• At least 16 GB available hard drive space for a 32 it system, and 20 GB available hard drive space for a 64 bit system.
  • A graphics card that supports DirectX 9.

Running the Windows 7 Upgrade Advisor

The Upgrade Advisor is a Microsoft tool that will scan your computer system and report back any compatibility issues that will need to be resolved in order to successfully upgrade to Windows 7. In most cases, this will mean downloading Windows 7 compatible drivers and software updates.   Before you begin your upgrade, you should know if your system is going to pass the compatibility test, and download the required Windows 7 compatible drivers for your system before hand so you have them ready when you need to install them.

By now, you have downloaded the Upgrade Advisor. Now install and run the advisor, After reviewing the report, be sure to save a copy of it to the external hard drive.  Before you run the Upgrade Advisor, make sure that all of your devices are connected to the computer and turned on. After the scan is complete, you van read through the report to see what corrections need to be made to your computer in order to support Windows 7. You should save a copy of this report and store it on the external drive.

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Backing up Your Data

I prefer to use a two-step approach to backing up and migrating user data. The fist step is to use the Windows Easy Transfer tool available for downloading from Microsoft’s website The easy Transfer Tool is a very straight-forward utility that will guide you through the entire process to back up user profiles and system settings and store them on an external drive. Since we are upgrading to a very different platform than Windows XP, most of your XP settings will not apply, but your user profiles and some of your preferences will be included in the backup. The next step is to manually backup personal data files, images, music, videos, and so forth, and store them on an external hard drive. The reason why I take this two-step approach is that I have seen the Easy Transfer Tool fail. It doesn’t happen often, but finding out that a backup failed after you have completed wiping your drive and installing Windows 7 is a very unhappy experience.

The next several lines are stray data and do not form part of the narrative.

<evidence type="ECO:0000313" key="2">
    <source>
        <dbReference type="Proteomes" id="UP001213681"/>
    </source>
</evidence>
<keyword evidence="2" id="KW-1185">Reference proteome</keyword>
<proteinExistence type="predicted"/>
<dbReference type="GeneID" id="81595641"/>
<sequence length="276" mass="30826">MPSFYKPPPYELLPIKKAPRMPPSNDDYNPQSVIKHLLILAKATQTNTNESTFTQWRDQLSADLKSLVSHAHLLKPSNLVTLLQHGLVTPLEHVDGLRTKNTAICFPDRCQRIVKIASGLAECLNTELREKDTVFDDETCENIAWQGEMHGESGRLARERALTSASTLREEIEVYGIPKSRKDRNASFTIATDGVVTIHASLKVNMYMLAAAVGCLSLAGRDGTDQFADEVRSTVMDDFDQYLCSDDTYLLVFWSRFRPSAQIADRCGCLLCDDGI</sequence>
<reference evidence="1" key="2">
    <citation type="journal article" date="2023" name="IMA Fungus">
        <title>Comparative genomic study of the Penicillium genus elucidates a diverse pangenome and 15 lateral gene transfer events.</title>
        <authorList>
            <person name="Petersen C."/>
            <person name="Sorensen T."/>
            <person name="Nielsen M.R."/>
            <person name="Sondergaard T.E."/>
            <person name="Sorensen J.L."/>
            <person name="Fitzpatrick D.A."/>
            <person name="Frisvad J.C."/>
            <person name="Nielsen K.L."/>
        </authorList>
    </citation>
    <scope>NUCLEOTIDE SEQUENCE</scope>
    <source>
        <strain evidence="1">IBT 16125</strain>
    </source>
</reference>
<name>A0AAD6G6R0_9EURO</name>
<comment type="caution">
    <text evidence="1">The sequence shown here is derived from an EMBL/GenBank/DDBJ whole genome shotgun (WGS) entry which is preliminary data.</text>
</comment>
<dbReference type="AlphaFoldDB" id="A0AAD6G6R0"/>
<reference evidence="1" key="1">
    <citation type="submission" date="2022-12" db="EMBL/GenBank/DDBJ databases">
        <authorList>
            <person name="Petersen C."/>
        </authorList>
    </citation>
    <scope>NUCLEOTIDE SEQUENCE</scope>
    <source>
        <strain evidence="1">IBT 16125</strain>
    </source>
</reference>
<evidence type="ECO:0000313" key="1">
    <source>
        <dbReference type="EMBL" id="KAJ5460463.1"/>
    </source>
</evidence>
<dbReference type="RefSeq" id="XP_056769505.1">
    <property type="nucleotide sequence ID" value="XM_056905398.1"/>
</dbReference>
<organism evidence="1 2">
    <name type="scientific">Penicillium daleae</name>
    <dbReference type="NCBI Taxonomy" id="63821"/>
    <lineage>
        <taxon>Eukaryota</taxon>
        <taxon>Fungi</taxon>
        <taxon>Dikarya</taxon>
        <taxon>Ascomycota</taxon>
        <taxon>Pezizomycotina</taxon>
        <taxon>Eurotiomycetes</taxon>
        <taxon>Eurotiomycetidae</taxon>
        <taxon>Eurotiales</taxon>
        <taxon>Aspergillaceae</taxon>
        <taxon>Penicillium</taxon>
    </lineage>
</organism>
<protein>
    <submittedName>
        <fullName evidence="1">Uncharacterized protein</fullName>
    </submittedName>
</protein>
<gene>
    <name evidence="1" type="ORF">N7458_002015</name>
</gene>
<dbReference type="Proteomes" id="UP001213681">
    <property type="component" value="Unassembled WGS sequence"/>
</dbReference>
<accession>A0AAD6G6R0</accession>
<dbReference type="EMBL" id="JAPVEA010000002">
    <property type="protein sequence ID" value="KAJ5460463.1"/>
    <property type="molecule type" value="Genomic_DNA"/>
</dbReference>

win7-easy-transfer-001

Note: If you are migrating from a 32bit version of Windows XP to a 64bit version of Windows 7, and you are using a 64bit version of the Windows 7 DVD, then you will not be able to use migwiz utility on the DVD because it is a 64 bit version. You need to download the 32 bit version of the Easy Transfer Tool from Microsoft’s website.

A few points you should be aware of before using the Easy Transfer Tool:

  • When you are transferring your profile from one computer to another, it works best if the user profile name on the new computer is the same as on the old computer. For example, If I logged into Windows XP using ‘James’ as my user name, I should use the same user name on the new computer. You don’t necessarily have to do this, but it helps cut down on potential file permission issues.
  • Windows Easy Transfer doesn’t move your programs, only your files and settings.